4. Most of the people who were against the initial bailout bill felt that way because they thought of the bailout as a handout to the rich rather than a way to right the economy. The real goal of the economic bailout plan is to allow the government to buy defunct loans from the banks, owning up to one third of the larger banks for a period of time in the process. For those among you who thought that U.S. Secretary Henry Paulson planned to use the second half of the recent $700 billion financial rescue program to buy up all of those devalued mortgages that flutter in the wind like so much confetti, think again. Instead, that mortgage juice is going to be spent on consumer credit. Since a payday cash loan is a form of consumer credit, particularly for those without a credit score or who have credit difficulties, that industry should receive aid as well. Paulson says that he wants Americans to have easier access to such traditional forms of consumer credit as car loans, student loans and credit cards, and that these forms of consumer credit have become more costly because of “liquidity” in the consumer credit sector. “This is creating a heavy burden on the American people and reducing the number of jobs in our economy,” he says. Indeed it is, but do you see what Paulson is doing here? He’s admitting that he made a mistake with his previous version of the rescue plan! Imagine if America had had a President who was willing to do the same. Perhaps America could pick up the pieces and move forward – or maybe certain problems could have been avoided. Government officials may just have the right idea: they’re planning to use some of the bailout money to encourage private investors to come back to the market. With a strengthened economy backed by investors in the world market, a more stable job market will result, and with a more stable job market, fewer people will have to depend upon payday cash when the chips are down. Sure, the industry will be there when folks need help, but the product is not designed for long-term financial dependency.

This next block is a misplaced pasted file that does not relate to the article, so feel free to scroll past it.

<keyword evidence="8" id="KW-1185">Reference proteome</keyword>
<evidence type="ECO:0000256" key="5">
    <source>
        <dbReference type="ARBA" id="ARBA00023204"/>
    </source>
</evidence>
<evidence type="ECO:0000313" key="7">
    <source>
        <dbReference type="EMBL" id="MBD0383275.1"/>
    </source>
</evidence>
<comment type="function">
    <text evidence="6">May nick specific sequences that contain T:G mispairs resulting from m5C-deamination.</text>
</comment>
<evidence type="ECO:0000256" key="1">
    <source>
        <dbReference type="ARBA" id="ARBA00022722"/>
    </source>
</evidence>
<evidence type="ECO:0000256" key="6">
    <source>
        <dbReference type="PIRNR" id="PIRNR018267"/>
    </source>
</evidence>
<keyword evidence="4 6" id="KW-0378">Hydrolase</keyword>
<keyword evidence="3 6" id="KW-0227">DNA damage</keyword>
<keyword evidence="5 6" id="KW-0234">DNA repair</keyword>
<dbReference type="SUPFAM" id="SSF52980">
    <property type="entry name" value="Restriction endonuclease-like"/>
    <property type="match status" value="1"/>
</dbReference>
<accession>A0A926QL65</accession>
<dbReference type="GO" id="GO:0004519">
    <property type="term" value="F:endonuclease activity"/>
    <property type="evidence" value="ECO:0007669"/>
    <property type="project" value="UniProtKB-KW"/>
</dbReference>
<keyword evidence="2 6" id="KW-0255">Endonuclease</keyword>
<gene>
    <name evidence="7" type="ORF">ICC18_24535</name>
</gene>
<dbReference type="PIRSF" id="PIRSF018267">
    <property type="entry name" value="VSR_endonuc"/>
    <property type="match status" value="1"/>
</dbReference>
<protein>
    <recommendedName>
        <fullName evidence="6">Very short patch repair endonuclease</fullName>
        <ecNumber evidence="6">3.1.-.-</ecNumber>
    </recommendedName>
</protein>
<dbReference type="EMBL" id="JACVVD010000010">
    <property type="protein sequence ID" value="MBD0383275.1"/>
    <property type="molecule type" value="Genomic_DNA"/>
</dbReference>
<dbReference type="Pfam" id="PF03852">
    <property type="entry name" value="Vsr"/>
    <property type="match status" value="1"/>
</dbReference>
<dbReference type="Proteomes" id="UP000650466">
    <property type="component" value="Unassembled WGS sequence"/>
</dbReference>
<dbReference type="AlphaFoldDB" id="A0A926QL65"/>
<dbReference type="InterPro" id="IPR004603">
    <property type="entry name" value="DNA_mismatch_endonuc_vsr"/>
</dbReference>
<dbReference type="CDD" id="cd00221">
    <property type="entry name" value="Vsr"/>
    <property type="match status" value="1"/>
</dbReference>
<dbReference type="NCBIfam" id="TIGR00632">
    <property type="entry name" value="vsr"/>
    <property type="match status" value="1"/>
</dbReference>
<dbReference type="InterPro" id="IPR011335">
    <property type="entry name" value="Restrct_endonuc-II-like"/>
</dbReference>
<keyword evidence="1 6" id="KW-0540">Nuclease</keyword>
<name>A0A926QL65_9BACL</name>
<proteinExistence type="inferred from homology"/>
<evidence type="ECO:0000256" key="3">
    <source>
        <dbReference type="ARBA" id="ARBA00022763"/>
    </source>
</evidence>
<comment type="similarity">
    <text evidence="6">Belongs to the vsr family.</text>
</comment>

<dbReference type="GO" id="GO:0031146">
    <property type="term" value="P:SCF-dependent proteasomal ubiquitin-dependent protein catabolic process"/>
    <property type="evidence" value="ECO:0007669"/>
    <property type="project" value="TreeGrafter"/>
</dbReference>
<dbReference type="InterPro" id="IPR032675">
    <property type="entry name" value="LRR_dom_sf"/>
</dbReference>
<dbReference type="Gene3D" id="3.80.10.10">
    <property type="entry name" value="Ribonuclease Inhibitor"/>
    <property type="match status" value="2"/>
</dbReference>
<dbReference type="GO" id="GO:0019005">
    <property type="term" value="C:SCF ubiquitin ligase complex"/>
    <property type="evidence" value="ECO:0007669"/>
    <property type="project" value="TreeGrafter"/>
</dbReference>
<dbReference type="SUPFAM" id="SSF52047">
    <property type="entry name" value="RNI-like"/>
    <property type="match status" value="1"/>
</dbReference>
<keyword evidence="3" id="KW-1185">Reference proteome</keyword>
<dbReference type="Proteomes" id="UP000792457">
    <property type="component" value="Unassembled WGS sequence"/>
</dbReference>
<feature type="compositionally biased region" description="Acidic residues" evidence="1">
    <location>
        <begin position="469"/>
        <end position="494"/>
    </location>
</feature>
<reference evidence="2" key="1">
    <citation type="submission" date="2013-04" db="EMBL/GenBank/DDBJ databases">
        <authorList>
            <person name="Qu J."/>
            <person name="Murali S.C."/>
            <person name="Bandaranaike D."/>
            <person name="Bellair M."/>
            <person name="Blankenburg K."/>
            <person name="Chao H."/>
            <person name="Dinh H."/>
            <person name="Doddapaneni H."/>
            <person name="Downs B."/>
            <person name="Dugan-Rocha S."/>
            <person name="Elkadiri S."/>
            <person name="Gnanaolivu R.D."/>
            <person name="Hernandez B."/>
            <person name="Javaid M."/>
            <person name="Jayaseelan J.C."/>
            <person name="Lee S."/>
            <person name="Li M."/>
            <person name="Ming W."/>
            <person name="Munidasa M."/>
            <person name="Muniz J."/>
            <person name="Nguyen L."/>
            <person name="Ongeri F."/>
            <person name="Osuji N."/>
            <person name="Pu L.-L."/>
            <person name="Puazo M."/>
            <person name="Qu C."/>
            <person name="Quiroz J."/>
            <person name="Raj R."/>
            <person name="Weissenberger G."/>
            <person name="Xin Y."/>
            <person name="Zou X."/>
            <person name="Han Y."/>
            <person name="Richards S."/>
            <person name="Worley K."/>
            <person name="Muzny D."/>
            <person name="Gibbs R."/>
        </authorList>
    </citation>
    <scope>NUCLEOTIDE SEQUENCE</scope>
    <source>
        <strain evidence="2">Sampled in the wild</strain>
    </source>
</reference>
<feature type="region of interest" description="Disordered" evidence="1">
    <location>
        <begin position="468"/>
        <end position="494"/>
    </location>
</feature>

Click to read more on Payday Cash